As you are aware, Chinese government authorities have long used forced labor to subjugate the Uyghur population. The State Department’s 2021 Trafficking in Persons Report stated, “in Xinjiang, the government is the trafficker. Authorities use threats of physical violence, forcible drug intake, physical and sexual abuse, and torture to force detainees to work in adjacent or off-site factories or worksites,” including consumer electronics factories. The State Department further stated that in recent years, “the government also began transferring many thousands of [internment] camp detainees elsewhere in Xinjiang and to other provinces throughout the country under the guise of a ‘poverty alleviation’ program in which companies and local governments received subsidies for forcing them to labor in manufacturing. With so many disappeared into and abused within this system, entire communities in Xinjiang—communities with rich histories and immeasurable cultural significance—have become ghost towns.”

Given these ongoing, well-documented abuses, American companies must scrupulously avoid forced Uyghur labor in their Chinese operations, including by carefully vetting arrangements with third-party labor agents. The new reports indicate Universal Electronics may be failing in this duty. We understand that the Uyghurs employed in your Qinzhou facility live in segregated dormitories, are continuously surveilled by police, and are made to participate in government “education activities.” Reuters also reported that in at least one case, Chinese officials paid to transport workers from Xinjiang to the Qinzhou facility, where they produce goods for export to the United States and elsewhere.

We believe these conditions bear obvious signs of forced labor. We are especially troubled that Universal Electronics appears to have done little to investigate or remedy the situation. According to Reuters, your spokesperson confirmed that Universal Electronics “does not conduct independent due diligence on where and how its workers are trained in Xinjiang” and “does not know how the workers are trained in Xinjiang or who pays for their transport.” In other words, Universal Electronics is choosing to turn a blind eye. If true, this is a serious failure in your firm’s ethical and fiduciary responsibilities - and, potentially, your duties under U.S. law.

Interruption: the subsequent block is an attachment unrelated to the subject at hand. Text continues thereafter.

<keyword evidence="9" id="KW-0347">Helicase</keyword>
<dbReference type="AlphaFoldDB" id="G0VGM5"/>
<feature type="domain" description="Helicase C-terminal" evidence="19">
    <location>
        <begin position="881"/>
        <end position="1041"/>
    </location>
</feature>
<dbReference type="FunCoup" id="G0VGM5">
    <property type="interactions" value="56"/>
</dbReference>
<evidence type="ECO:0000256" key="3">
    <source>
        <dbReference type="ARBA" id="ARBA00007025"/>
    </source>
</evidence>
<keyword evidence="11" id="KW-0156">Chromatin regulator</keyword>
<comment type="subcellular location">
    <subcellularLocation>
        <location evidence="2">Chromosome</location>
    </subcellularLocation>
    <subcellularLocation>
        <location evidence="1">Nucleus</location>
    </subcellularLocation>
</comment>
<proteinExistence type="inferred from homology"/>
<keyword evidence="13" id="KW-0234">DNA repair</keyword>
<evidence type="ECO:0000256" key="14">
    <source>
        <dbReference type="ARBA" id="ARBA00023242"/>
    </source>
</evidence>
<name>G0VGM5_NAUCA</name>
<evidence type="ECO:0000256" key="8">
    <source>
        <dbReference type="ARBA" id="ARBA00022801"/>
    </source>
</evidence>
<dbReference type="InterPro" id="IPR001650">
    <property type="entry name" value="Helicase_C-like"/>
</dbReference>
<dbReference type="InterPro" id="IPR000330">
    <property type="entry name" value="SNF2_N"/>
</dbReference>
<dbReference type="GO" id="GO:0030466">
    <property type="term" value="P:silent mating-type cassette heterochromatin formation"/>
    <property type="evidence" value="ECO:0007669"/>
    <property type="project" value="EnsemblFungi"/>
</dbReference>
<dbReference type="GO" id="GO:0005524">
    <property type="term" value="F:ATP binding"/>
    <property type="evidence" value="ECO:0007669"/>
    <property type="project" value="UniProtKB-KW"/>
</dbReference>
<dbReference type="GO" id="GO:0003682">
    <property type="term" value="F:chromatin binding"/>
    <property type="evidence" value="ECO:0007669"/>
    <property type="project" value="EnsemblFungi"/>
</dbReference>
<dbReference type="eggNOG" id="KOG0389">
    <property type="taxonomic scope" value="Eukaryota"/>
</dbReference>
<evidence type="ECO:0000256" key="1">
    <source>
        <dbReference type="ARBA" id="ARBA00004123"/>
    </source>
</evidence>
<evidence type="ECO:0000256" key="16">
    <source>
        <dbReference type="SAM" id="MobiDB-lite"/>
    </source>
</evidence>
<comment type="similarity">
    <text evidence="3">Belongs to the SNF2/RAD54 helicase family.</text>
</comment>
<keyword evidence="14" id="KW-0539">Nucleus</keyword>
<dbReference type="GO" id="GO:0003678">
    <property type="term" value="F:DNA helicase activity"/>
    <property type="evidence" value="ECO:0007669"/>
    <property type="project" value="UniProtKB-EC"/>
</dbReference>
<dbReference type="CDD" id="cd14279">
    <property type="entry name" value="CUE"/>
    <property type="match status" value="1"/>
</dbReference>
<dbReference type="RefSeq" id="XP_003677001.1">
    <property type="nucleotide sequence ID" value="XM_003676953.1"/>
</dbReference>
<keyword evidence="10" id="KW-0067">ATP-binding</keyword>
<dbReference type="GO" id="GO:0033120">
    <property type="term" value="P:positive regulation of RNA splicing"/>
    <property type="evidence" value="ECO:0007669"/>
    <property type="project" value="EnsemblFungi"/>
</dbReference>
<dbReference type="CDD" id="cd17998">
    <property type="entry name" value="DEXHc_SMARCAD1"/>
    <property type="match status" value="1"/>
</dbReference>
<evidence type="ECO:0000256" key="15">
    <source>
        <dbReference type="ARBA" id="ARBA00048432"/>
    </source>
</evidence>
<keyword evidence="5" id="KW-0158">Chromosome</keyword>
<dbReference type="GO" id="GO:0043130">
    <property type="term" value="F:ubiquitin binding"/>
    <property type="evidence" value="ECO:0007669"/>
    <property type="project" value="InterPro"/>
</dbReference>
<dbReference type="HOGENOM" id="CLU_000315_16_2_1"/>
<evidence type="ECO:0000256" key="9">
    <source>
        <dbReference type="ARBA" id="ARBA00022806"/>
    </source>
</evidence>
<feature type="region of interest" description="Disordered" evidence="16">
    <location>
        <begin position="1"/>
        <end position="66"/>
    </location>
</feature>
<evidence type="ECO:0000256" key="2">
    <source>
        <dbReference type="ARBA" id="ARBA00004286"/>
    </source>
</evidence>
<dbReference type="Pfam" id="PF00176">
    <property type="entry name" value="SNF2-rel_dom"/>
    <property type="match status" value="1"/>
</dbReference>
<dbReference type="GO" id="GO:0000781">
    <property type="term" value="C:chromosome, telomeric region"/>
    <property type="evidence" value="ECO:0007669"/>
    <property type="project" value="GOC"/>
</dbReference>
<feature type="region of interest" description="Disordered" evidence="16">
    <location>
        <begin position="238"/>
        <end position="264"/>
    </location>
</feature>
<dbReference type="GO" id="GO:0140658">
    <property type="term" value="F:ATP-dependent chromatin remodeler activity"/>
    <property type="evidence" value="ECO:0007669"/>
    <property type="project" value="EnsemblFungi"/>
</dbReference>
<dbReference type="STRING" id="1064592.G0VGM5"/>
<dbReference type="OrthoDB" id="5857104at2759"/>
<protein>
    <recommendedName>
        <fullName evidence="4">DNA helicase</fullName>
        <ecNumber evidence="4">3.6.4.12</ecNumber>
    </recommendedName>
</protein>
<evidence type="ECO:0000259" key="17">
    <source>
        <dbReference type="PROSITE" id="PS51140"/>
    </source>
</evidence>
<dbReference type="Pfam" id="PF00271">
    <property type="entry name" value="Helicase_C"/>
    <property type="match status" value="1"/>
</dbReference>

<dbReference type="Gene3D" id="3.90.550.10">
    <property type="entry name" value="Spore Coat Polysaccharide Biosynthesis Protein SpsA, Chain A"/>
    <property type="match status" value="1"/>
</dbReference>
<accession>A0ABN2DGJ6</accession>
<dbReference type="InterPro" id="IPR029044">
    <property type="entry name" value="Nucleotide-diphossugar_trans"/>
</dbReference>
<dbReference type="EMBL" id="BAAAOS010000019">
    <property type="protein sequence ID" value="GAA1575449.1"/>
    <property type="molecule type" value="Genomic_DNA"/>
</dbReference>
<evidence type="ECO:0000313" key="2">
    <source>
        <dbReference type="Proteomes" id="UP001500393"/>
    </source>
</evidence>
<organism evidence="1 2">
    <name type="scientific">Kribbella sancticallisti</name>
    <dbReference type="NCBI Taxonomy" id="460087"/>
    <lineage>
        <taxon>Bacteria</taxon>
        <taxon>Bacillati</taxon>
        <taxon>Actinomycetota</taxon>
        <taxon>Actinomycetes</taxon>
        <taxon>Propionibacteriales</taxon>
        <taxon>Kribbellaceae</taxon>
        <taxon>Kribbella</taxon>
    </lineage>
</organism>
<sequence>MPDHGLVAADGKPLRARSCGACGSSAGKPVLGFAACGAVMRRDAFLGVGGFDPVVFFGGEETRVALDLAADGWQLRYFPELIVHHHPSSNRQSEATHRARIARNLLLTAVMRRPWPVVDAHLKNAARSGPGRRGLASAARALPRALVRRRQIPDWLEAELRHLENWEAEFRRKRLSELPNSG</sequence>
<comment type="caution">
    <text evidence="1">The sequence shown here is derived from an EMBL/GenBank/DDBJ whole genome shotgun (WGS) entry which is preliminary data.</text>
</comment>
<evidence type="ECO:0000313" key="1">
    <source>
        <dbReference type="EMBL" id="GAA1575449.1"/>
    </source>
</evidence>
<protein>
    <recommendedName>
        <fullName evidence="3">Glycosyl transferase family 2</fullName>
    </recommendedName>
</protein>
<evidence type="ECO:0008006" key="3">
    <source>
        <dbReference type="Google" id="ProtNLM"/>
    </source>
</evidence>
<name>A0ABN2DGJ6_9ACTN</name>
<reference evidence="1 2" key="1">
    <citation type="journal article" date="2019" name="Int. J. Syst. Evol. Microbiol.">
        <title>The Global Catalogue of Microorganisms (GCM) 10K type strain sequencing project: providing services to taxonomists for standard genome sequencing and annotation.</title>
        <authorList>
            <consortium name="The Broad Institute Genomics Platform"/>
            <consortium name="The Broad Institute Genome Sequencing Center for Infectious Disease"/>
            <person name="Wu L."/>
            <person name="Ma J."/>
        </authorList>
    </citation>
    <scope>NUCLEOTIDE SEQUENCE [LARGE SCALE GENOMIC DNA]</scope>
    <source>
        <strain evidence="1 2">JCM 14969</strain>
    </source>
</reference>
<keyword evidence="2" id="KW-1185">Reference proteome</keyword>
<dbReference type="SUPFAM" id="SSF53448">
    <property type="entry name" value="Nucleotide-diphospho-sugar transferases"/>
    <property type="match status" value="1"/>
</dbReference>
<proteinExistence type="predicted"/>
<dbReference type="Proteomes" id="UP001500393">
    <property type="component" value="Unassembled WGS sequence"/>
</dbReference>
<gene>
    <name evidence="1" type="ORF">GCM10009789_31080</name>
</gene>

Given these concerns, we request further information on Universal Electronics’ use of Uyghur labor. Please provide the following no later than November 5, 2021:

  • The text of your 2019 agreement with the Xinjiang government regarding Uyghur laborers. Who within Universal Electronics approved this agreement?
  • The number of Uyghur laborers currently employed in China (directly or through labor agents) and the locations of their employment.
  • Any documentation or other evidence substantiating your belief that “none of our workers at our facilities, including any of our China-based factories, are forced,” as stated on your website.
  • Details of employee training programs related to forced labor and human trafficking; records of third-party audits of facilities in China for forced labor violations; and certifications obtained from your third-party suppliers in China (including the labor agent that provided Uyghur workers for the Qinzhou plant) related to forced labor and human trafficking, or confirmation that no such programs, audits, or certifications exist.
  • Examples of the daily reports Universal Electronics agreed to provide to the Qinzhou police concerning Uyghur workers, as described in Chinese documents reviewed by Reuters. Who prepares these reports?
  • The content of any disclosures to shareholders or other stakeholders about the company’s use of transferred Uyghur laborers, or related legal risks to the company under applicable U.S. laws, such as the Trafficking Victims Protection Act and the Tariff Act of 1930.

We look forward to your prompt response.

Sincerely,

###

Press Contact

Juan Pachon